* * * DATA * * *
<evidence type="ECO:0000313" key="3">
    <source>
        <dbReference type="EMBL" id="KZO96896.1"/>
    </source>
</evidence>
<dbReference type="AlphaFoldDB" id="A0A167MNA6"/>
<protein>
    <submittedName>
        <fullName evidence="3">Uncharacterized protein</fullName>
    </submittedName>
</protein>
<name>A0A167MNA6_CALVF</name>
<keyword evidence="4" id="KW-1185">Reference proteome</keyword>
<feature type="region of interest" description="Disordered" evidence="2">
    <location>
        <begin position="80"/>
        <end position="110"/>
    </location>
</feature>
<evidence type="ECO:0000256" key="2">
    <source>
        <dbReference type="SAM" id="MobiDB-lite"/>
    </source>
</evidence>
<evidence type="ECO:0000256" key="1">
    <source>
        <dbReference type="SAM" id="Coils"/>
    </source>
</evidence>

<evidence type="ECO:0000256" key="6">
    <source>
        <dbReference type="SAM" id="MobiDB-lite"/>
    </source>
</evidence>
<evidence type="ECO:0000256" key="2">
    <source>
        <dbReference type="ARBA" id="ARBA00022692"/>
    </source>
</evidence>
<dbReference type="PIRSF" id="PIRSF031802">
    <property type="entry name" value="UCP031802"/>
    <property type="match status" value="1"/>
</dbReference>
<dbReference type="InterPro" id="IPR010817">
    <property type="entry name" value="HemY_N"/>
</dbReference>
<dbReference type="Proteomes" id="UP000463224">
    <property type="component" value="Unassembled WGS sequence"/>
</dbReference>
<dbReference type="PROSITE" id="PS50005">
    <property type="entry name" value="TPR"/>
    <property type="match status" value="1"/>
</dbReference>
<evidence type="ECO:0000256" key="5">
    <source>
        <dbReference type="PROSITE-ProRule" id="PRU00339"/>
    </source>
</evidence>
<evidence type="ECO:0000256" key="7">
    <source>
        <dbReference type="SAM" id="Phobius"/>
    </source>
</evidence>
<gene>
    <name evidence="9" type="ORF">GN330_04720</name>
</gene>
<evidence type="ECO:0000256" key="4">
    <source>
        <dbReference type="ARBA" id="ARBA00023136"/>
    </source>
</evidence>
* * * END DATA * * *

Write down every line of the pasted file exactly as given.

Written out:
<evidence type="ECO:0000313" key="3">
    <source>
        <dbReference type="EMBL" id="KZO96896.1"/>
    </source>
</evidence>
<dbReference type="AlphaFoldDB" id="A0A167MNA6"/>
<protein>
    <submittedName>
        <fullName evidence="3">Uncharacterized protein</fullName>
    </submittedName>
</protein>
<name>A0A167MNA6_CALVF</name>
<keyword evidence="4" id="KW-1185">Reference proteome</keyword>
<feature type="region of interest" description="Disordered" evidence="2">
    <location>
        <begin position="80"/>
        <end position="110"/>
    </location>
</feature>
<evidence type="ECO:0000256" key="2">
    <source>
        <dbReference type="SAM" id="MobiDB-lite"/>
    </source>
</evidence>
<evidence type="ECO:0000256" key="1">
    <source>
        <dbReference type="SAM" id="Coils"/>
    </source>
</evidence>

<evidence type="ECO:0000256" key="6">
    <source>
        <dbReference type="SAM" id="MobiDB-lite"/>
    </source>
</evidence>
<evidence type="ECO:0000256" key="2">
    <source>
        <dbReference type="ARBA" id="ARBA00022692"/>
    </source>
</evidence>
<dbReference type="PIRSF" id="PIRSF031802">
    <property type="entry name" value="UCP031802"/>
    <property type="match status" value="1"/>
</dbReference>
<dbReference type="InterPro" id="IPR010817">
    <property type="entry name" value="HemY_N"/>
</dbReference>
<dbReference type="Proteomes" id="UP000463224">
    <property type="component" value="Unassembled WGS sequence"/>
</dbReference>
<dbReference type="PROSITE" id="PS50005">
    <property type="entry name" value="TPR"/>
    <property type="match status" value="1"/>
</dbReference>
<evidence type="ECO:0000256" key="5">
    <source>
        <dbReference type="PROSITE-ProRule" id="PRU00339"/>
    </source>
</evidence>
<evidence type="ECO:0000256" key="7">
    <source>
        <dbReference type="SAM" id="Phobius"/>
    </source>
</evidence>
<gene>
    <name evidence="9" type="ORF">GN330_04720</name>
</gene>
<evidence type="ECO:0000256" key="4">
    <source>
        <dbReference type="ARBA" id="ARBA00023136"/>
    </source>
</evidence>